In April 2006, Jim Parker and his wife Susan came to town. They were sitting in his parents’ kitchen when the doorbell rang.

The FedEx driver handed Jim a crinkly envelope. He knew without opening it what was inside and turned it over to Kirkman, manager of the Elder Fraud Prevention Project in the AG’s office.

When authorities opened the envelope, they found it contained $5,725 in cash from a Visalia, Calif., widow.

That’s when state and federal authorities reached out to their counterparts north of the border.

On Aug. 2, 2006, officers of the Royal Canadian Mounted Police and Surete du Quebec paid a visit to Dave Stewart.

The Jamaican native acknowledged accepting numerous packages from the American lady on behalf of a man whom he knew as “Roger.”

Professing ignorance of any illegal activity, Stewart agreed to cooperate.

Howard, meanwhile, gave Miriam a new address to which she should forward items.

The FBI determined the pitch calls were coming from Montreal, and Mounties soon had a real name for “Howard Clark” — he was Clayton Atkinson, who had 13 convictions for assault, theft and weapons possession.

On April 13, 2007, officers from the RCMP raided Atkinson’s apartment and caught him with the “pitch phone” in his hand.

In Raleigh, a federal grand jury handed up a 35-count indictment against Atkinson and two co-defendants — Dave Stewart and Jamaal McKenzie, aka “Joseph Reid.” The three were charged with one count each of conspiracy and interstate transportation of stolen property, seven counts of wire fraud and 26 counts of mail fraud.

Even then, the trouble wasn’t finished for the Parkers.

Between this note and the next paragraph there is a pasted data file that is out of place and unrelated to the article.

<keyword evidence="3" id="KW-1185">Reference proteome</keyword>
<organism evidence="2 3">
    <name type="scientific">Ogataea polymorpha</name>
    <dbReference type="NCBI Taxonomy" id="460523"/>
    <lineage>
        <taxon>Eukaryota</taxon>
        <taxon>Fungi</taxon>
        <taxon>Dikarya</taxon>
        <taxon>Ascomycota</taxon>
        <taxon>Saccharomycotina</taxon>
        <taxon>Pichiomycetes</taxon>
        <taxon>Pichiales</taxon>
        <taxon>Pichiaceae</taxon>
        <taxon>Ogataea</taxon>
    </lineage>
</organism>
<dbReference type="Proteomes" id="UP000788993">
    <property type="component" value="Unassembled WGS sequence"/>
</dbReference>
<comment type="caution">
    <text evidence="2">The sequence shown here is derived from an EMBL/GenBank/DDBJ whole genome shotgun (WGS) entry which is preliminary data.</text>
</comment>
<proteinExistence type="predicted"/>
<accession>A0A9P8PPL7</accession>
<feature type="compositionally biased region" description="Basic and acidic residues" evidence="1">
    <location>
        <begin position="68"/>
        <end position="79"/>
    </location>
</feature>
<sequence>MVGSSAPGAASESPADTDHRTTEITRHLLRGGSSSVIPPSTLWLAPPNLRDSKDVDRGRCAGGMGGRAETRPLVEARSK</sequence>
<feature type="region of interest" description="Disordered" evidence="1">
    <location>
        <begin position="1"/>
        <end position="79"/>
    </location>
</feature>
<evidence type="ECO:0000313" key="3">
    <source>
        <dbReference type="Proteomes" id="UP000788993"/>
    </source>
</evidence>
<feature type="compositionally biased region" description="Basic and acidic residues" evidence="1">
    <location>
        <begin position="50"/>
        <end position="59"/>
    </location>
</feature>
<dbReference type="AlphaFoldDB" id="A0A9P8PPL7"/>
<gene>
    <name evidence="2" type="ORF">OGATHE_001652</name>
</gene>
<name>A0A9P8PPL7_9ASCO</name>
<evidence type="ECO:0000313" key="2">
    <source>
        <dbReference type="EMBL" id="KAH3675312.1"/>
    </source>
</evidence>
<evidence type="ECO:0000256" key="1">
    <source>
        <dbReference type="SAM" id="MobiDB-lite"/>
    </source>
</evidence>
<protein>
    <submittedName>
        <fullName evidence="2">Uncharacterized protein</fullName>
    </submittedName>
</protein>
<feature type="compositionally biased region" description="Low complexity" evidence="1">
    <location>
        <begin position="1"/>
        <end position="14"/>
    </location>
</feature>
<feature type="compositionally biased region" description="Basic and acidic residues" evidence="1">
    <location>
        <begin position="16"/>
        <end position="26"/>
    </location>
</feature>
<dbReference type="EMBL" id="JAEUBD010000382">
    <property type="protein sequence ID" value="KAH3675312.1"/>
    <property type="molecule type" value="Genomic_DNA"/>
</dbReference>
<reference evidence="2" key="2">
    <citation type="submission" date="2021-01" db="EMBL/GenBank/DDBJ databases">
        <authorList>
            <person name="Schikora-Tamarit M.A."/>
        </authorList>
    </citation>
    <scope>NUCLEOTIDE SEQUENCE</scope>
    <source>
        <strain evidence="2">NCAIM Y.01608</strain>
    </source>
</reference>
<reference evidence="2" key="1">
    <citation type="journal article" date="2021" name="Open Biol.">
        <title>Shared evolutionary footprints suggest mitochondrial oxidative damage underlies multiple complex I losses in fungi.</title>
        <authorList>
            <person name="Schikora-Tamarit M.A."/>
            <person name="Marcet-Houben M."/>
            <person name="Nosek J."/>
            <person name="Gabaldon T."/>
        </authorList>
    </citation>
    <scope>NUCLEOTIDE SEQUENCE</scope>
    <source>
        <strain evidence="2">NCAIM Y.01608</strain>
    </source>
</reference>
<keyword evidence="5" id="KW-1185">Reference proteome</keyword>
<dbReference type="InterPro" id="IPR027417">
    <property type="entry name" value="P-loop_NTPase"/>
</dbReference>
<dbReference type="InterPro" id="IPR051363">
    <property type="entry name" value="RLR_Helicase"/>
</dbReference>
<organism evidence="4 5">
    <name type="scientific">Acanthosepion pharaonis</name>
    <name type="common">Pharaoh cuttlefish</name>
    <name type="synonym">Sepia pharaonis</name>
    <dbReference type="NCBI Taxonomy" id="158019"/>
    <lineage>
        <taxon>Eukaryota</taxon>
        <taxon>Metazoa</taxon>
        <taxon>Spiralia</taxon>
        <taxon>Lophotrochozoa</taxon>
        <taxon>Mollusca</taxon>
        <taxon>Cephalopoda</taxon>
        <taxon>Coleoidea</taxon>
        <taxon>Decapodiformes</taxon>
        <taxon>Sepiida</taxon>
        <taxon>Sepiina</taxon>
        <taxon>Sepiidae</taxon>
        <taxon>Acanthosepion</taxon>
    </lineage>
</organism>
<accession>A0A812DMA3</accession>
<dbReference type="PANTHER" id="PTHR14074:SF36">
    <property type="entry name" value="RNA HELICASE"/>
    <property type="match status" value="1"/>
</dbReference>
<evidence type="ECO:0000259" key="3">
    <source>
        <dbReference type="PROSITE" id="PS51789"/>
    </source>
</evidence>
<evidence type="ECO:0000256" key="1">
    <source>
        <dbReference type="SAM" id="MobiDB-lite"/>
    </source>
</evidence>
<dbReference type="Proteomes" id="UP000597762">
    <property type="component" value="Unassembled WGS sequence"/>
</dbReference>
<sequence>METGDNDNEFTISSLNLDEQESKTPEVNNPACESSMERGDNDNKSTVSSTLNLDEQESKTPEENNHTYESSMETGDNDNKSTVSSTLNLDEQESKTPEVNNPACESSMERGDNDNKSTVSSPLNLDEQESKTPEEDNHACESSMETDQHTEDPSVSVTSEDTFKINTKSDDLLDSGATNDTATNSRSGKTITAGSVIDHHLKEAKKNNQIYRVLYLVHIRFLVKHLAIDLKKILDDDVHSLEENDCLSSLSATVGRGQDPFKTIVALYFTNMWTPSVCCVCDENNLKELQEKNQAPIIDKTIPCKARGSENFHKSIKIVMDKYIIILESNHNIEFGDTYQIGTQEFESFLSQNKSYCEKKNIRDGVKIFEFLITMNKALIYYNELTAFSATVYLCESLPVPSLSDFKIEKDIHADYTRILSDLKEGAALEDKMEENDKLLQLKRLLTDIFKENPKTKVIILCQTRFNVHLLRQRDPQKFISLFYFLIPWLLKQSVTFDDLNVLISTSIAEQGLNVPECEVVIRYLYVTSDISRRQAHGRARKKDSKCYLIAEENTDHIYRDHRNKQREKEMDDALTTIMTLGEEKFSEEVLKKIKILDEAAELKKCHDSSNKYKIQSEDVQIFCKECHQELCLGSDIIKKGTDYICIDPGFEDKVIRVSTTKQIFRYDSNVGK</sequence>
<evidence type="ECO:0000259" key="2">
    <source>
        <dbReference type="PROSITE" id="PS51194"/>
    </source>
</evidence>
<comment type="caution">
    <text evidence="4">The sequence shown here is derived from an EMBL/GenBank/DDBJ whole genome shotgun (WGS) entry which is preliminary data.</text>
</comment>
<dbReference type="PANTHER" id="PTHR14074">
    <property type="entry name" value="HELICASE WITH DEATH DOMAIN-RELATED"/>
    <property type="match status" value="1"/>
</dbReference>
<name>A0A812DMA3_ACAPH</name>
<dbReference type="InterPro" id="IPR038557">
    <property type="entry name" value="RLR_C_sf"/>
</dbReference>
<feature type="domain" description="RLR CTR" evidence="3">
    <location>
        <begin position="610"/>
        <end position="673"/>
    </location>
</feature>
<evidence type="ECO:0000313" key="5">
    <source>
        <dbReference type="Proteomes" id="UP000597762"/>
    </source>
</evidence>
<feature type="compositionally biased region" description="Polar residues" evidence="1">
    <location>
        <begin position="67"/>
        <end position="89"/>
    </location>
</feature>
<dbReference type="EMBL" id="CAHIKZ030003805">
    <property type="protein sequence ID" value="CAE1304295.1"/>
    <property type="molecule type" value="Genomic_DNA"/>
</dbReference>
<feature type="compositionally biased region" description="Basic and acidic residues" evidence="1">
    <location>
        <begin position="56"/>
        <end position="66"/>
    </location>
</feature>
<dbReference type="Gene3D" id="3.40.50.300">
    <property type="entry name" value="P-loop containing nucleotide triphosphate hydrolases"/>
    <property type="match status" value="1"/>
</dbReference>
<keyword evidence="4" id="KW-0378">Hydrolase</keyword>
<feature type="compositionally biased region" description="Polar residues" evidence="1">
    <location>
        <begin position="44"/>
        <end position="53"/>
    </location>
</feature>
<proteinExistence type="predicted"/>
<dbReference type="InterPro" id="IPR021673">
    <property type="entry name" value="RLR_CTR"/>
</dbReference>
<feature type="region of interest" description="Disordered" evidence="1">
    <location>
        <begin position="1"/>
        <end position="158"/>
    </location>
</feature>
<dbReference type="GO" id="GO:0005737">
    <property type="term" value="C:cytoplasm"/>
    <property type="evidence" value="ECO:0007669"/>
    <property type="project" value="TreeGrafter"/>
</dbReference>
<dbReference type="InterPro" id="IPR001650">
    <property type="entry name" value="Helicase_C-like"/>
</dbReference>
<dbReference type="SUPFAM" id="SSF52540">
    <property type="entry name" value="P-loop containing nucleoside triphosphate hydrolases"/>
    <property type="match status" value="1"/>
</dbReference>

A Western Union office called Donna to say her parents had been in a couple of times in one day to wire money to “relatives” in Jamaica.

In May 2008 Donna Parker filed a petition, and the court appointed local attorney David T. Watters guardian ad litem. The Parkers were “charming and personable,” but hopelessly blind to their predicament, he wrote to the court.

The court appointed Donna Parker guardian of their estate.

The criminal case ground slowly along, and last year Atkinson and Stewart pleaded guilty to one count each of conspiracy and mail fraud. (McKenzie is awaiting trial in Canada on an unrelated assault charge.)

When Atkinson appeared for sentencing at U.S. District Court in Raleigh on March 15, Miriam and Donna Parker were there. Charles Parker had died just a month earlier.

When the time came for victim impact statements, Donna Parker rose. She told Judge Terrence W. Boyle of having to take her parents to court, and of the lingering resentment it had caused.

Boyle sentenced Atkinson to 12½ years in prison, Stewart to 6½. He also ordered them to pay $840,705 in restitution — $84,350 of it